In this next article in our ongoing series on the future for application developers, we now turn to applications which are commissioned and made for business. The stereotypical image of a businessman with both his suitcase and email-enabled phone hastiled checking, reading and replying whilst on the go.
In more recent years this technology has evolved to include programs and applications which have revolutionised video conferencing – with meetings now taking place where none of the participants are in the same country, let alone the same room.
There has also been an increasing shift towards ‘24 hour working’ where business people are working as and when they can, rather than according to pre-set business hours. Businesses are run from people’s home offices, multimillion pound companies have only a handful of employees and it is becoming easier than ever to locate and work with partners and contractors across the globe.
A significant proportion of this rapid expanse and radical shift can be put down to the ever-faster (and indeed cheaper) broadband and 4G connections which we now have access to. It is also down to the fact that businesses are now challenging traditional concepts of ‘how it should be done’ and are instead trying new and radical means through which they can make money.
All application creators and developers are now in a position where they can provide a service to businesses that will soon become invaluable. Although some older and larger companies are still reluctant to give over control to new technology and to break away from traditional methods of communication.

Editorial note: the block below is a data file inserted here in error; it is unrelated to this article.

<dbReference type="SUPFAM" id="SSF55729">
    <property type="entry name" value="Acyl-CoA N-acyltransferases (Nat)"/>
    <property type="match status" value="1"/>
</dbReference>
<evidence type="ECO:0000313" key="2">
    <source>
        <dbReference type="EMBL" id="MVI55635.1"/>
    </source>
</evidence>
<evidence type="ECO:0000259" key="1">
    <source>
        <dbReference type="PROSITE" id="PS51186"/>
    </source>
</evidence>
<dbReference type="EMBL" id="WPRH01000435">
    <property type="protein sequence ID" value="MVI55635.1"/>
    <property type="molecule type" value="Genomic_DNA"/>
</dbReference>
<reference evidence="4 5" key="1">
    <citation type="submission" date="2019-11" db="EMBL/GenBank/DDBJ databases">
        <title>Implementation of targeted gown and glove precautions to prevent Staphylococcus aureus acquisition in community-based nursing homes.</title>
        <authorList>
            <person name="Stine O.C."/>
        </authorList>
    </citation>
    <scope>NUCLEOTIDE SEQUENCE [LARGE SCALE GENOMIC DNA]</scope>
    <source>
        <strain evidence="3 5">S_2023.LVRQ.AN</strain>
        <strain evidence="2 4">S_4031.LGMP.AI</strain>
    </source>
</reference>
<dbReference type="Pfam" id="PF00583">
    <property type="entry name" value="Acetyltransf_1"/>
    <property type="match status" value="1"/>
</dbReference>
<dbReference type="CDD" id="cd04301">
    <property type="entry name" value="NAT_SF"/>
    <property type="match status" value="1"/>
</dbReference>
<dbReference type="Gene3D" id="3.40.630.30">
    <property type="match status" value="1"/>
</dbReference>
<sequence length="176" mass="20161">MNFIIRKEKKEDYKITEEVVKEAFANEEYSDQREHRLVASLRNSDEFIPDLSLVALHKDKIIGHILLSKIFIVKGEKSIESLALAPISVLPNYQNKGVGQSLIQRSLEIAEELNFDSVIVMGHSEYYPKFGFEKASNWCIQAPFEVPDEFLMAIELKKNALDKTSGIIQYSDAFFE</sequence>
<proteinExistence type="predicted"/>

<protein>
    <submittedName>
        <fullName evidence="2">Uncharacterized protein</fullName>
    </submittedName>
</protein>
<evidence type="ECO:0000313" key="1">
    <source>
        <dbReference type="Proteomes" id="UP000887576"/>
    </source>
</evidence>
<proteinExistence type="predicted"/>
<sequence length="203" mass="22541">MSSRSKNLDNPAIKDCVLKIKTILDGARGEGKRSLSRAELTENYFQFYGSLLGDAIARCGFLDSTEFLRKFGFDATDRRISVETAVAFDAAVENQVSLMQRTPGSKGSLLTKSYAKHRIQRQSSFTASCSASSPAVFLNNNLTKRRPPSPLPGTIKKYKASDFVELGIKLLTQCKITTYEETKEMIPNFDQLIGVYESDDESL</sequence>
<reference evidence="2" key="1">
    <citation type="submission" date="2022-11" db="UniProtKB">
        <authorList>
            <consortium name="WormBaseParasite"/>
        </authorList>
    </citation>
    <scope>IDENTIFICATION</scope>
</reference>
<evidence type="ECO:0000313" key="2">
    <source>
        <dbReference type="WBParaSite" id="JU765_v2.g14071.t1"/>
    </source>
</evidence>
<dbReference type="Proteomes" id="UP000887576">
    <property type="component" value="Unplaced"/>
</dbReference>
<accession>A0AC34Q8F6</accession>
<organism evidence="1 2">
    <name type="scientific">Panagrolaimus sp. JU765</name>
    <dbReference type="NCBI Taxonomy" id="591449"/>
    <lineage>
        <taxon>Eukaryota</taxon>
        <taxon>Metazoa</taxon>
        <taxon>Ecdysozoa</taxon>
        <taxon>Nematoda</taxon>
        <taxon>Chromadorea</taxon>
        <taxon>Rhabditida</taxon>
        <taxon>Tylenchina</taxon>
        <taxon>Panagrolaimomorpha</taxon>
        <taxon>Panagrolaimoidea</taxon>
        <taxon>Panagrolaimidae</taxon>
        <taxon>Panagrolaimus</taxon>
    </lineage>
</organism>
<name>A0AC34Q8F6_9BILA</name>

Whilst this can seem to be counterproductive, it can often be due to the reasonable argument that there is simply not the ‘right’ application for that business or individual. This is where application developers need to step up and prove that they can indeed help improve the productivity of a business.
The way in which this is possible is similar to the reasons discussed in our previous article, Apps in Education, and is the ongoing theme of this series; namely that for developers to be able to succeed and to continue making a healthy profit – then a shift needs to be made away from mass market, free to download applications and into the bespoke market.
From the perspective a business owner, they want to be able to gain the advantage over their main competitors and they are unlikely to want to use the same software or applications as them. Instead, they will be significantly more attracted to the opportunity to commission and use an application which has been tailored to their precise needs.
As we have already suggested, the amount of potential end-users for such an application will of course be far smaller than the applications which developers have grown used to, however the financial rewards will be proportionally greater. When working with a business, and particularly where the application has been developed for use by that business, there is potential for long-term regulated income through Technical Support agreements.
Image Credits: © Vadim Sherbakov - unsplash.com